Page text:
OCR Biology F214 Module 1

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The need for communication

Stimulus --> Any change in the environment that causes a response

Response --> A change in behaviour or physiology as a result of a change in the environment

A good communication system will:

  • Cover the whole body
  • Enable cells to communicate with each other 
  • Enable specific communication
  • Enable rapid communication
  • Enable both short-term and long-term response

Cell signalling --> a process in which one cell will release a chemical that is detected by another cell, that will then respond to the signal.

  • Neuronal system - neurones signal to each other across synapse junctions very rapidly, enabling response to a stimulus that is changing quickly.
  • Hormonal system - hormones are carried in the blood, and recognised by receptors in the membrane of target cells. It enables coordination of longer-term responses            
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--> The maintenance of the internal environment in a constant state despite external changes

Many conditions must be kept constant in the body:

  • Body temperature
  • Blood glucose concentration
  • Blood pressure
  • Water potential of the blood
  • Carbon dioxide concentration

Negative feedback -->  A process that reverses any change in conditions. It ensures that an optimum steady state is maintained and is essential to homeostasis.

Negative feedback requires:

  • Sensory receptors (e.g temperature receptors)
  • A communication system (e.g hormonal/neuronal)
  • Effector cells (e.g liver/muscle cells)
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Maintaining Body Temperature


Can maintain their body temperature within strict limits, independent of external conditions.

Activity is possible in cool weather, and they can live in cool parts of the planet

They need a significant mmount of their energy intake to maintain body temperature, more food is required, and less of the energy is used for growth.

Sweat glands Secrete more sweat when hot - it evaporates, cooling the organism

Lungs, mouth, nose Panting increases evaporation of water

Hairs on skin Hairs stand erect, trapping warm air when it's cold

Arterioles Vasoconstriction/vasodilation warms/cools the organism

Liver cells Reduce the rate of respiration so less heat is generated from exergonic reactions

Negative feedback is the process by which the body regulates temperature. The thermoregulatory centre in the hypothalamus detects the change, and the nervous and hormonal system carry signals to the skin, liver and muscles.

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Maintaining Body Temperature


Their body temperature relies on external sources of heat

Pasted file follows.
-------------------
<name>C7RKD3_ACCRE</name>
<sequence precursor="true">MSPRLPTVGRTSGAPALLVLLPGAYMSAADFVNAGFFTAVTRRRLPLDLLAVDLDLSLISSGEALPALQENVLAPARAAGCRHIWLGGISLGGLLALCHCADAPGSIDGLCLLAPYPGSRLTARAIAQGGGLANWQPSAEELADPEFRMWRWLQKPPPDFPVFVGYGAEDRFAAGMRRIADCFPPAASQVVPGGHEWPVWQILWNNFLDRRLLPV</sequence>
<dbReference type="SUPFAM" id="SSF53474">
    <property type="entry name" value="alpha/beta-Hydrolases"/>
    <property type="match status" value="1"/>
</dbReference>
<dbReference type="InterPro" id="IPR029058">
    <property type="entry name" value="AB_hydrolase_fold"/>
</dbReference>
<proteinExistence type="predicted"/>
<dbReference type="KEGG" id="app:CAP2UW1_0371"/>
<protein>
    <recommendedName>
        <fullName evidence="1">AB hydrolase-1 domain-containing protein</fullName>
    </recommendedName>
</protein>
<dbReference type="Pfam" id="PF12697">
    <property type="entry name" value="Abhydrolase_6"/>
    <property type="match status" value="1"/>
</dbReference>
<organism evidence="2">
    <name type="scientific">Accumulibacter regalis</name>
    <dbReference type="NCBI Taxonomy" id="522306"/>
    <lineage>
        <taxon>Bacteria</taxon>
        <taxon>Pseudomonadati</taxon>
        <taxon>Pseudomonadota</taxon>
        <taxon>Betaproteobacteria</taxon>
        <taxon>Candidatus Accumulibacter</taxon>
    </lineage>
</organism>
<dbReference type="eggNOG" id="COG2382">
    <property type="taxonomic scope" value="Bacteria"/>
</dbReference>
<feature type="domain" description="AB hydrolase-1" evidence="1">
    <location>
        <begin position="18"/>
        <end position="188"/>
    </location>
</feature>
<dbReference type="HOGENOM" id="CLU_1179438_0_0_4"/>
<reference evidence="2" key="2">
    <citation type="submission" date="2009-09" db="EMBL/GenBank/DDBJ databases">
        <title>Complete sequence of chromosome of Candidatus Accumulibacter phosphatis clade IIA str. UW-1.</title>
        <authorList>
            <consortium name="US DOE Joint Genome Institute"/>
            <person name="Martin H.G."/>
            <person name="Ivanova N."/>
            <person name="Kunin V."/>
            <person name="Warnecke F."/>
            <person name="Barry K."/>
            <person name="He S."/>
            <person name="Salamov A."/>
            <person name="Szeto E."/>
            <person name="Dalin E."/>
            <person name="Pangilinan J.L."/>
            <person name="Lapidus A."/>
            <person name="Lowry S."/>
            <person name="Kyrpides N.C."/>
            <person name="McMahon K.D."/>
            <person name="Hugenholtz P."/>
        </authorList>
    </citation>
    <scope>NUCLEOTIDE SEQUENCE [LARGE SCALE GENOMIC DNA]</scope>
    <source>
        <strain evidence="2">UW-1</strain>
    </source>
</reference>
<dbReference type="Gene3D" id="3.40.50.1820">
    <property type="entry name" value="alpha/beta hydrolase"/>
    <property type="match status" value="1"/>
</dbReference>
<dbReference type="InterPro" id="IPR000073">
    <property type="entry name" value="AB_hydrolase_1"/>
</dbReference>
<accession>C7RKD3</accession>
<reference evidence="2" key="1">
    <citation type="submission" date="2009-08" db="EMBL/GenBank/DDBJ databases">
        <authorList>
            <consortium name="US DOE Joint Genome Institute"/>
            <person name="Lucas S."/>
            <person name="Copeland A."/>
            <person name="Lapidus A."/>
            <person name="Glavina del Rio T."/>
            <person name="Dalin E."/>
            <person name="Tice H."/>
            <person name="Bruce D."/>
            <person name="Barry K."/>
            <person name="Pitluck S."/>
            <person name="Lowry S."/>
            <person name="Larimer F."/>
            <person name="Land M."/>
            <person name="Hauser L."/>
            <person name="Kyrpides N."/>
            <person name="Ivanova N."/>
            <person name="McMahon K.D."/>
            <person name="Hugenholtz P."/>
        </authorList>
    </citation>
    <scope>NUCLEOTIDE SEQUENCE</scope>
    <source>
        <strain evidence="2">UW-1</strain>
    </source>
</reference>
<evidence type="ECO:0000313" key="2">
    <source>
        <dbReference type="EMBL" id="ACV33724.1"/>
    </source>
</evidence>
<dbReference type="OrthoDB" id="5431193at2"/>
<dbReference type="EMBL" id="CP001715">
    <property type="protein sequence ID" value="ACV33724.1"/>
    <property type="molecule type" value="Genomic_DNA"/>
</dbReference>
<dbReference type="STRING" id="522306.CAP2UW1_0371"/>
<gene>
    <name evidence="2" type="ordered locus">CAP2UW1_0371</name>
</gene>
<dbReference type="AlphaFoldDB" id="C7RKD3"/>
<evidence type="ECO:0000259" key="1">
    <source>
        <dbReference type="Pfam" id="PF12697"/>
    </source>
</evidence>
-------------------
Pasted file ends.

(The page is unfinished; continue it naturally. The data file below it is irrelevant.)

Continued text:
They use less food in respiration, use less energy from food in growth, and may hibernate.

They are less active in cooler temperatures, and may not be active in winter as they don't warm up sufficiently

Ectotherms change their behaviour/physiology to decrease/increase heat absorption

Exposing body towards sun allows more heat to be absorbed

Orientating away from the sun exposes less surface area for heat absorption

Hiding in burrows reduces heat absorption

Decreasing breathing movements evaporates less water

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Sensory and Motor Neurones

Neurones have a number of adaptations to enable them to transmit action potentials

  • Long so can transmit it over a great distance
  • Gated ion channels in the membrane control the entry/exit of Na, K and Ca ions
  • A potential difference is maintained across their plasma membrane
  • Na/K ion pumps actively transport Na out, K in
  • Schwann cells wrap around the neurone insulates from nearby electrical activity
  • Cell body contains the nucleus, many mitochondria and ribosomes
  • Motor neurones have their cell body in the CNS and a long axon, carrying the action potential out to the effector.
  • Sensory neurones have a long dendron, carrying the action potential from a sensory receptor to the cell body (just outside the CNS). A short axon carries the action potential from the cell body into the CNS.
  • Many dendrites connect them to other neurones
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The Action Potential

At rest the gated channels are closed, and the Na/K pump actively transports 3 Na out for every 2 K in. The gates in a receptor region can be opened by energy changes.

1. The membrane begins in resting state - polarised -60mV.

2. Na channels open and Na diffuses in. The membrane depolarises -50mV

3. Voltage gated Na channels open and Na floods in. The potential difference reaches +40mV.

4. Na channels close and K channels open. Repolarisation occurs. The pd overshoots slightly as K channels are slow to close, and the cell is hyperpolarised -80mV.

5. The potential difference is restored and Na/K pumps restore the ion concentration

Because the potential difference overshoots slightly, there is a period (the refractory period) after every action potential where no more action potentials can be transmitted. This allows the cell to recover, and ensures that action potentials are only sent one way.

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Transmission of an Action Potential

The opening of Na channels at a certain point upsets the balance of Na/K ions. This creates local currents in the cycle of the neurone, causing the Na channels further along to open.

- An action potential opens the Na channels at a certain point.

- Na diffuses into the neurone, upsetting the balance of ionic concentrations. The concentration of Na rises at the point where the Na channels are open.